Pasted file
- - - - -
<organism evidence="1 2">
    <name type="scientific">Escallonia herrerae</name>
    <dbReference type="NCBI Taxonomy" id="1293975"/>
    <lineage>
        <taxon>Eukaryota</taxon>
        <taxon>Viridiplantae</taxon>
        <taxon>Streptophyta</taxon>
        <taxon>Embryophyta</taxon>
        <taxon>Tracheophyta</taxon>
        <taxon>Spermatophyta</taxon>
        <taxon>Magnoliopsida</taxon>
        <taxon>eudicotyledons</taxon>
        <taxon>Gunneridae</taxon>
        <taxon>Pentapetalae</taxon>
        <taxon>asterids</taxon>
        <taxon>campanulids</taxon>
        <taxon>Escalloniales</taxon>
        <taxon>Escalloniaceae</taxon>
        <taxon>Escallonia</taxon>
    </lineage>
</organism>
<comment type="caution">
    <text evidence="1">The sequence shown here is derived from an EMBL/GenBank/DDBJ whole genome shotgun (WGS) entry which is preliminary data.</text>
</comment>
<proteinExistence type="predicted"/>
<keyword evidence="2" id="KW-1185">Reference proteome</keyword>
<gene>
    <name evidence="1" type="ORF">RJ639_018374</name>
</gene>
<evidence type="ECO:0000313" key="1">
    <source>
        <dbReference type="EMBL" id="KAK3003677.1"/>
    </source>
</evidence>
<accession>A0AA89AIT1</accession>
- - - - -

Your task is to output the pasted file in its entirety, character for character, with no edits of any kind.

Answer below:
<organism evidence="1 2">
    <name type="scientific">Escallonia herrerae</name>
    <dbReference type="NCBI Taxonomy" id="1293975"/>
    <lineage>
        <taxon>Eukaryota</taxon>
        <taxon>Viridiplantae</taxon>
        <taxon>Streptophyta</taxon>
        <taxon>Embryophyta</taxon>
        <taxon>Tracheophyta</taxon>
        <taxon>Spermatophyta</taxon>
        <taxon>Magnoliopsida</taxon>
        <taxon>eudicotyledons</taxon>
        <taxon>Gunneridae</taxon>
        <taxon>Pentapetalae</taxon>
        <taxon>asterids</taxon>
        <taxon>campanulids</taxon>
        <taxon>Escalloniales</taxon>
        <taxon>Escalloniaceae</taxon>
        <taxon>Escallonia</taxon>
    </lineage>
</organism>
<comment type="caution">
    <text evidence="1">The sequence shown here is derived from an EMBL/GenBank/DDBJ whole genome shotgun (WGS) entry which is preliminary data.</text>
</comment>
<proteinExistence type="predicted"/>
<keyword evidence="2" id="KW-1185">Reference proteome</keyword>
<gene>
    <name evidence="1" type="ORF">RJ639_018374</name>
</gene>
<evidence type="ECO:0000313" key="1">
    <source>
        <dbReference type="EMBL" id="KAK3003677.1"/>
    </source>
</evidence>
<accession>A0AA89AIT1</accession>